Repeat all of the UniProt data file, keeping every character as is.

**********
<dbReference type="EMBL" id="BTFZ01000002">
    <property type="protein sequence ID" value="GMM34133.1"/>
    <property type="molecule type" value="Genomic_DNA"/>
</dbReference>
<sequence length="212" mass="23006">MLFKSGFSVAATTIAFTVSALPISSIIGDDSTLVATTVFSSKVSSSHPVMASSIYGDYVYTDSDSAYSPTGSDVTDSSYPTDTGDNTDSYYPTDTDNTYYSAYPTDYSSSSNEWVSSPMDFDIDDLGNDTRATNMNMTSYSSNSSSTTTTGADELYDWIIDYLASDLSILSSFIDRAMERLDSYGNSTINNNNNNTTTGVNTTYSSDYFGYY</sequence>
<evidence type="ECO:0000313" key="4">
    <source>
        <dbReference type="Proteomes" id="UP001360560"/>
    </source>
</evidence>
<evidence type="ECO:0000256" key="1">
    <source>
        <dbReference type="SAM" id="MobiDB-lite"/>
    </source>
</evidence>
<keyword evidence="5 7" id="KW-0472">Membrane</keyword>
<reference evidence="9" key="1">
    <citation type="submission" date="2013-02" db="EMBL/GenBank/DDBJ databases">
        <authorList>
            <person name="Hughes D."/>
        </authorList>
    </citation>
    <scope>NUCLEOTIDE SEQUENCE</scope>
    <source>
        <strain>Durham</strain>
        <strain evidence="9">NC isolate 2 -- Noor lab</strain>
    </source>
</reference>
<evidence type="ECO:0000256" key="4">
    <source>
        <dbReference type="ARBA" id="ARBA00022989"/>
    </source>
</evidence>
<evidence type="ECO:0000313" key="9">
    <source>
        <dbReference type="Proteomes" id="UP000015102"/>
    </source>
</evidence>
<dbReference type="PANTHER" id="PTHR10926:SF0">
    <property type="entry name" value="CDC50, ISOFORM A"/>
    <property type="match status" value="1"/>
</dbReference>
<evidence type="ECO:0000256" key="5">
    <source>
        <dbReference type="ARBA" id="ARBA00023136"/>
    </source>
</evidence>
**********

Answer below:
<dbReference type="EMBL" id="BTFZ01000002">
    <property type="protein sequence ID" value="GMM34133.1"/>
    <property type="molecule type" value="Genomic_DNA"/>
</dbReference>
<sequence length="212" mass="23006">MLFKSGFSVAATTIAFTVSALPISSIIGDDSTLVATTVFSSKVSSSHPVMASSIYGDYVYTDSDSAYSPTGSDVTDSSYPTDTGDNTDSYYPTDTDNTYYSAYPTDYSSSSNEWVSSPMDFDIDDLGNDTRATNMNMTSYSSNSSSTTTTGADELYDWIIDYLASDLSILSSFIDRAMERLDSYGNSTINNNNNNTTTGVNTTYSSDYFGYY</sequence>
<evidence type="ECO:0000313" key="4">
    <source>
        <dbReference type="Proteomes" id="UP001360560"/>
    </source>
</evidence>
<evidence type="ECO:0000256" key="1">
    <source>
        <dbReference type="SAM" id="MobiDB-lite"/>
    </source>
</evidence>
<keyword evidence="5 7" id="KW-0472">Membrane</keyword>
<reference evidence="9" key="1">
    <citation type="submission" date="2013-02" db="EMBL/GenBank/DDBJ databases">
        <authorList>
            <person name="Hughes D."/>
        </authorList>
    </citation>
    <scope>NUCLEOTIDE SEQUENCE</scope>
    <source>
        <strain>Durham</strain>
        <strain evidence="9">NC isolate 2 -- Noor lab</strain>
    </source>
</reference>
<evidence type="ECO:0000256" key="4">
    <source>
        <dbReference type="ARBA" id="ARBA00022989"/>
    </source>
</evidence>
<evidence type="ECO:0000313" key="9">
    <source>
        <dbReference type="Proteomes" id="UP000015102"/>
    </source>
</evidence>
<dbReference type="PANTHER" id="PTHR10926:SF0">
    <property type="entry name" value="CDC50, ISOFORM A"/>
    <property type="match status" value="1"/>
</dbReference>
<evidence type="ECO:0000256" key="5">
    <source>
        <dbReference type="ARBA" id="ARBA00023136"/>
    </source>
</evidence>